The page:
Illinois graduation rates tumble under new formula

Hundreds of high schools see rates dip under "more honest" system.

October 31, 2011

School-by-school test scores and graduation rates are available here.

Illinois is releasing report cards for every school in the state today. The annual report card release shows high schools struggled.

The state changed how it calculates the graduation rate this year—to bring it in line with federal guidelines.

The effect: hundreds of high schools saw their graduation rates tumble. 

The new method tracks every student individually and gives kids four years to graduate, not five.

State superintendent Christopher Koch said he supports a consistent way of calculating graduation rates…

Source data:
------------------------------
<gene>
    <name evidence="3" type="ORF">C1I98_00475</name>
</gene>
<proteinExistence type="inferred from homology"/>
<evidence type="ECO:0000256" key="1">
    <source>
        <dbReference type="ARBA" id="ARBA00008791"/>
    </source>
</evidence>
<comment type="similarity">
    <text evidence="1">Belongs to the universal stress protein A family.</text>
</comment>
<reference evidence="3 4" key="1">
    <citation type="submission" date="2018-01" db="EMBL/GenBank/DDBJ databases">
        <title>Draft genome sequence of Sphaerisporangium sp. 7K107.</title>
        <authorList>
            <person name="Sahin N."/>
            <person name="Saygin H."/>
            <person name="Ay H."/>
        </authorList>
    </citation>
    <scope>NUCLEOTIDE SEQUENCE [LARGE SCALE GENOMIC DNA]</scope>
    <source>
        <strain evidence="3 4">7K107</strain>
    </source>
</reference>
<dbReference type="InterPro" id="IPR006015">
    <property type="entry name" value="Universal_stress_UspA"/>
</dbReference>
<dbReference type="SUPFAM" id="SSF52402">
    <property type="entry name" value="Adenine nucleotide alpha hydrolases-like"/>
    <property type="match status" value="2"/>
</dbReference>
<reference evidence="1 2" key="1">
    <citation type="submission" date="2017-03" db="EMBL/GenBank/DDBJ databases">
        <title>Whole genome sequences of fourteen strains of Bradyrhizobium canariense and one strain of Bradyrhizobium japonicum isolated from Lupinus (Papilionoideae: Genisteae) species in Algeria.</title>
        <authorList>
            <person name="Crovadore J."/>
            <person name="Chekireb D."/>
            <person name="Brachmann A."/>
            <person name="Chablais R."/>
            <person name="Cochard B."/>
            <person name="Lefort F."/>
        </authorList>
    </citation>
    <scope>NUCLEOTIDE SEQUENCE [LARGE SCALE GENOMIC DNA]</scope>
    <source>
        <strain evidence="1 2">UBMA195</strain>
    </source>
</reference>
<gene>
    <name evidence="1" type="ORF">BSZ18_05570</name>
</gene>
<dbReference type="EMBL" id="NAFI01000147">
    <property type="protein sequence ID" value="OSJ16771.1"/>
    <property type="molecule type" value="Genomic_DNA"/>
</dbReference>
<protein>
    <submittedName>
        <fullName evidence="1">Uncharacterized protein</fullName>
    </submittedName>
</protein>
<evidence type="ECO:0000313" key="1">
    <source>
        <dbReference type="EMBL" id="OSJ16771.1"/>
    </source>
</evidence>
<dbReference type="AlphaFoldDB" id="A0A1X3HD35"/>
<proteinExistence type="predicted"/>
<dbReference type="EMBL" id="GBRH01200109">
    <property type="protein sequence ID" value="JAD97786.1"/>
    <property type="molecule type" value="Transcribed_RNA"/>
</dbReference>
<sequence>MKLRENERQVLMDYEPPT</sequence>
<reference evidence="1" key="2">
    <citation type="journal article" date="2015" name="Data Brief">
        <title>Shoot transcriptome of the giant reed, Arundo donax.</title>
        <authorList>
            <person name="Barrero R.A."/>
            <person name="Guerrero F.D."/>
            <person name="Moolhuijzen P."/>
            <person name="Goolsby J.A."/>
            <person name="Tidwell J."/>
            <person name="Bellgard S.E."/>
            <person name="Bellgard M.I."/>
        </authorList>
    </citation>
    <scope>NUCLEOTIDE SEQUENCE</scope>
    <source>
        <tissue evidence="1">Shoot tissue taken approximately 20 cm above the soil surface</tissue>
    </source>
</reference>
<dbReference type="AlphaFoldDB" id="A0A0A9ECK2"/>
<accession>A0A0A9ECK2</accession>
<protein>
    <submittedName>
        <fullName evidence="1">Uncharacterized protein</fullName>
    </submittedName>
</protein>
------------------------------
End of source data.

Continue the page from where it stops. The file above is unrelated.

"But we do want to give every student a viable option to complete school and shouldn’t punish the district if they take longer," said Koch.

The former special education teacher said not everyone can finish high school in four years.

Koch said Illinois may seek a waiver from the U.S. government.

U.S. Education Secretary Arne Duncan has said switching to the new uniform formula for calculating graduation rates is "simply being more honest."

High schools also posted record-low results on state exams students took last spring. That’s after the state closed a loophole. Previously schools let their low-performing juniors skip the test.